In their first game of the 2014 FIFA World Cup, Argentina did not play like world beaters, exactly. They did, however, eek out a 2-1 victory over Bosnia and Herzegovina, and maybe most importantly, they did so with a very visible contribution from Lionel Messi. Messi, who has been one of the world’s best soccer stars for the last half-decade or so, has had a tumultuous relationship with his home country of Argentina, at least as far as his national play is concerned.
In an absolutely phenomenal piece on Messi and Argentina by The New York Times, his relationship to his country, at least according to some of the people who share a nationality with the soccer star, is troubled by the fact that he doesn’t “feel the shirt” the same way the all-time greats from Argentina — like Maradona and Tévez — did. Of course, Messi’s goal to put Argentina up 2-0 at the 65-minute mark, which you can watch on YouTube here, went a long way toward alleviating that shirt feeling: It was his first World Cup goal in eight years despite his prolific scoring elsewhere in the soccer universe. Anytime a player is so good you’re obligated to root for him, it causes resentment, especially when the accomplishments are inconsistent with the hype (just ask Cleveland-era LeBron James about that).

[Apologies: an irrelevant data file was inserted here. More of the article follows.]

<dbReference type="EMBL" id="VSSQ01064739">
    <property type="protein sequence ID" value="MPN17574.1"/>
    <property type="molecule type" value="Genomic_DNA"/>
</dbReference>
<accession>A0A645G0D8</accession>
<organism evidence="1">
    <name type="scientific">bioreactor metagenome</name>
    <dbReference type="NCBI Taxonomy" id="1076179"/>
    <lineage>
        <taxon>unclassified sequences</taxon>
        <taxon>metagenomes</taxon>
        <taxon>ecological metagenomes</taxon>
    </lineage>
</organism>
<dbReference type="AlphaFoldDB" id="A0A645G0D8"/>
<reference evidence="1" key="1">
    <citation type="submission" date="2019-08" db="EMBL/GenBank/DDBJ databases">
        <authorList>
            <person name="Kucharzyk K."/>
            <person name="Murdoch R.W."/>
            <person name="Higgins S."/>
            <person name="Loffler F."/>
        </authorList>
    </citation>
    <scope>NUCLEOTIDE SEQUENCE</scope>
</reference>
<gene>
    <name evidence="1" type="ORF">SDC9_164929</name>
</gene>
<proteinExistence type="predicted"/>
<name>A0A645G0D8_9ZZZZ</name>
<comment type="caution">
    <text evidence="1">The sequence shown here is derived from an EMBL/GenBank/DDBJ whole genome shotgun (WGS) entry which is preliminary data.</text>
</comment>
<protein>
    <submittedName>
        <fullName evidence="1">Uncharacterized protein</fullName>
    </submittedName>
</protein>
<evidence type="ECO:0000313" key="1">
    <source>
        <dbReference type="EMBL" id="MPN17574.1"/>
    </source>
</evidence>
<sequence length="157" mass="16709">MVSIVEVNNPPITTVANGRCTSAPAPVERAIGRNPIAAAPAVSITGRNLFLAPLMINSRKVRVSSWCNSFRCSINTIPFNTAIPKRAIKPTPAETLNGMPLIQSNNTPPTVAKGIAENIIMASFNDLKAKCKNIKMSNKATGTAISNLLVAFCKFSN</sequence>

“I think this is going to be his tournament,” Joe-Max More, a former U.S. men’s national team player and analyst for Fox Sports, said. “And I think that this will be the point where people say this could be the very best player we’ve ever seen.” With Argentina going all in on the attack, Brazil stands as Messi’s best chance to reclaim, or embellish, his international soccer legend.